By Deb Norris
International Women’s Day is an opportunity to celebrate and honour the accomplishments of women all over the world. We also remember the struggles that women live with every day and, hopefully, we consider how we can change the world so women and girls can live better lives. International Women’s Day gives me an opportunity to reflect on how far we’ve come and how much further we have to go to create a world where women and girls are afforded the rights we should all have.
I am a woman living with HIV. In spite of growing up in poverty and abuse, I lived in Alberta, Canada, one of the richest provinces, in one of the richest countries in the world. That meant that I could leave home at 16, put myself through high school and then university, thanks to a social safety net. It allowed me to rise above. It allowed me to travel to a developing country in Africa where I taught children, many of whom were young women, and, hopefully, helped them rise above their circumstances.
I am now living on an island in Honduras, which is one of the most violent countries in the world. According to UNAIDS the prevalence rate among women in rural communities almost quadruples the prevalence among men. I teach at a school where the majority of the children have mothers who are living with HIV and facilitate a support group for the mothers and other women on the island living with HIV. Here are some of their stories.
A. is a grandmother at the age of 34. She has been living with HIV for many years and has gone to communities all over the island and told her story, in hopes that other women will hear it, recognise themselves and make different choices. She hopes they will choose to leave abusive relationships and insist that partners use condoms to protect themselves. She had two children who died and was tested for HIV after her fourth child was born. She then knew the other two had died of AIDS. She came to the clinic when her daughter was only hours old asking for support because the clinic provides formula so the women do not breast feed (a major route of HIV infection here). As a result, her daughter is negative. She is one of the few women in our group who chose to throw out her abusive husband. When her ex-husband died, she told her daughter, whom he also abused, it was ok to hate and love him. She supports her daughter to go to work every day by looking after her grandson. She wants a better life for her.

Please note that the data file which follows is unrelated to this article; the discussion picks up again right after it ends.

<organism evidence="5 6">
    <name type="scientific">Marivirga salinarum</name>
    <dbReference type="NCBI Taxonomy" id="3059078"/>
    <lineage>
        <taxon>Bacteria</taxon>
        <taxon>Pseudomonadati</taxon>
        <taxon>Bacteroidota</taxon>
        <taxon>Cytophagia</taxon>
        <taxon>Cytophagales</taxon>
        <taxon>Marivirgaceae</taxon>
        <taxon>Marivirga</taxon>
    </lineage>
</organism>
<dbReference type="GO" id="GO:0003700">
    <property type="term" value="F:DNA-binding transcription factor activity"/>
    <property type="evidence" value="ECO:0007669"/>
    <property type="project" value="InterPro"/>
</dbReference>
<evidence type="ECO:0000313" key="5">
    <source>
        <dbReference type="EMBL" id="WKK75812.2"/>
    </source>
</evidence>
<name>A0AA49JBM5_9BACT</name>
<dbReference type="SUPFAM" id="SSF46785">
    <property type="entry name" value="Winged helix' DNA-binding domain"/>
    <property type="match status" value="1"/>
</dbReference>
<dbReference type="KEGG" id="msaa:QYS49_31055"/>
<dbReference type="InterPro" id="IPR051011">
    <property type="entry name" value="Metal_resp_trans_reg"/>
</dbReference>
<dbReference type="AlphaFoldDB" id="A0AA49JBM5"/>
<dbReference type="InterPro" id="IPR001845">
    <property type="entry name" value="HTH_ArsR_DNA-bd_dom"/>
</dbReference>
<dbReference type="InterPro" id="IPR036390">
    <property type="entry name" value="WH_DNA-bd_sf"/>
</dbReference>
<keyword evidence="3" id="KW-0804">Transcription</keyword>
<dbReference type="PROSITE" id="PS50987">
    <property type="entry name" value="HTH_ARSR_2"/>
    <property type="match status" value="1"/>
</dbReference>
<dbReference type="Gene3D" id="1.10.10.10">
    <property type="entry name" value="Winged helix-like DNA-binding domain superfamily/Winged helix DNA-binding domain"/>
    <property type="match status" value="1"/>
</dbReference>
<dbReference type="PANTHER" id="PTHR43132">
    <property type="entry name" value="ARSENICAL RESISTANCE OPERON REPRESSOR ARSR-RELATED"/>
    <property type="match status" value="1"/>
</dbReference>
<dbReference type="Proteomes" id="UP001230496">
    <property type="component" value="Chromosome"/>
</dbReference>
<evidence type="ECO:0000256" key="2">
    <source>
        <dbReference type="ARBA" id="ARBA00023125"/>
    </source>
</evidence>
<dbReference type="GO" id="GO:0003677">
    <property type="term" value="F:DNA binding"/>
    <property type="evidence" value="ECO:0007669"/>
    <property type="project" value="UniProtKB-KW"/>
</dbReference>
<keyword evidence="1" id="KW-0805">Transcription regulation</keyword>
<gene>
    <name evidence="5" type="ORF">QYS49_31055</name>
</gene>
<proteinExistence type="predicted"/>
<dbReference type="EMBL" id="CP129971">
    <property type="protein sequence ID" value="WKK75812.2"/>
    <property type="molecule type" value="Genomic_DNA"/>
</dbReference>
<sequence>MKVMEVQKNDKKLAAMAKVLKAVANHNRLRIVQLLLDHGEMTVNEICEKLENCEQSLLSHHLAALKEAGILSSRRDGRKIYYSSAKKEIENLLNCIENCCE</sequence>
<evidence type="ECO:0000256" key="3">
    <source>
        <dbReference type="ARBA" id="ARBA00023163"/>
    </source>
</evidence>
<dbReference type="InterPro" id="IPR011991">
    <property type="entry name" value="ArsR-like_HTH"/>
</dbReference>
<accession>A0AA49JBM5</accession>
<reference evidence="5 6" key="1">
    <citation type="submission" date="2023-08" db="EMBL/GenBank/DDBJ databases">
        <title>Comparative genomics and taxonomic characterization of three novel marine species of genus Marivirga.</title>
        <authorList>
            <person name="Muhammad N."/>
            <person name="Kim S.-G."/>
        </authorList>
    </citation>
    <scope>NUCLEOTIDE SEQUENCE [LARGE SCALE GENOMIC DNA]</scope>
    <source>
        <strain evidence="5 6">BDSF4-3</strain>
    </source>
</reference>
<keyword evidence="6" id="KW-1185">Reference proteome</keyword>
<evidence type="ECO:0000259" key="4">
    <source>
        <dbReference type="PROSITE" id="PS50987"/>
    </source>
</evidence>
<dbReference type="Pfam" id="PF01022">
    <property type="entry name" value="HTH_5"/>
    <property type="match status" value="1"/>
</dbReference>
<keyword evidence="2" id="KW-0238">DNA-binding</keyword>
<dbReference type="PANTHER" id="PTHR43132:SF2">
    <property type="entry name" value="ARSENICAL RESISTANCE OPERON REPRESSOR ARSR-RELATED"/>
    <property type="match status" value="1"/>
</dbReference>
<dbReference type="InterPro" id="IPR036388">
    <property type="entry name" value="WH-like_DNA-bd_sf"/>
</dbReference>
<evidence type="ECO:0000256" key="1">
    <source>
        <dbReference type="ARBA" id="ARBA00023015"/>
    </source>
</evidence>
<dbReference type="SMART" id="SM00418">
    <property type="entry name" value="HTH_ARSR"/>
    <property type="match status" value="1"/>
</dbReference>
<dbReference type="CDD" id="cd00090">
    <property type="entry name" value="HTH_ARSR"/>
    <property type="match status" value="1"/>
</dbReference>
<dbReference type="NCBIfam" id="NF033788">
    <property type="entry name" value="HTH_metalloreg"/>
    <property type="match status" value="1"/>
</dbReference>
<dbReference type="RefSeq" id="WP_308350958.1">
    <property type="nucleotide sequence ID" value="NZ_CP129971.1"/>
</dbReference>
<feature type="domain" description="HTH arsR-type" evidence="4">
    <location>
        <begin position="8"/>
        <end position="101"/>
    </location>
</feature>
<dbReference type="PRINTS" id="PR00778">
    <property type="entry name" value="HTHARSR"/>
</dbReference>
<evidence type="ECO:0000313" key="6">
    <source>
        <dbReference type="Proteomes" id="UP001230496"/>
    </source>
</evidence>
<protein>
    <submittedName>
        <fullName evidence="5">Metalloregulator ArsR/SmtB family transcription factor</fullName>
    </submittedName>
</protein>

J. is a woman living with HIV whose husband knew he had the disease but refused for a very long time to tell her. When he finally disclosed his HIV to them and the family was tested, J., her daughter and her son tested positive for HIV and she left him. He died of AIDS and then a second husband died of AIDS. She lives day to day, in survival mode, yet doesn’t believe she or her children will survive. After anti-retrovirals were made available by the government of Honduras for free, she and her children began treatment. Unfortunately, like many women living with HIV, she does not take the medications consistently, nor does she give the medication to her children, so they often go months without treatment. As a result, they have missed a lot of school due to illness and are behind their peers in class by at least two grade levels; the girl is the furthest behind. I believe J. has given up on hope but I will not give up on her or her children.
Lastly, there is D., the daughter of a woman living with HIV. D’s mother supports her family through theft and prostitution. D. has grown up in a home where there is horrific abuse and was once hospitalized for weeks because her mother beat her so badly. She steals to feed her four brothers. She was thrown out of school last year for stealing and will probably follow her mother into the sex trade if she is thrown out again. And yet, she is a bright and happy child who is thriving at school. She still has her moments of darkness, but most of the time she works hard and is the brightest student in my class. If she sticks with it, she will go onto university one day. She will rise above.
These are just a few of the stories of the women and girls I’m surrounded by. They are stories of heartache, sadness and, yet, there is so much hope for the future in some of them. Hope that one day their world will be different. Hope that one day their children’s lives will be different. Hope that one day women and girls will rise above.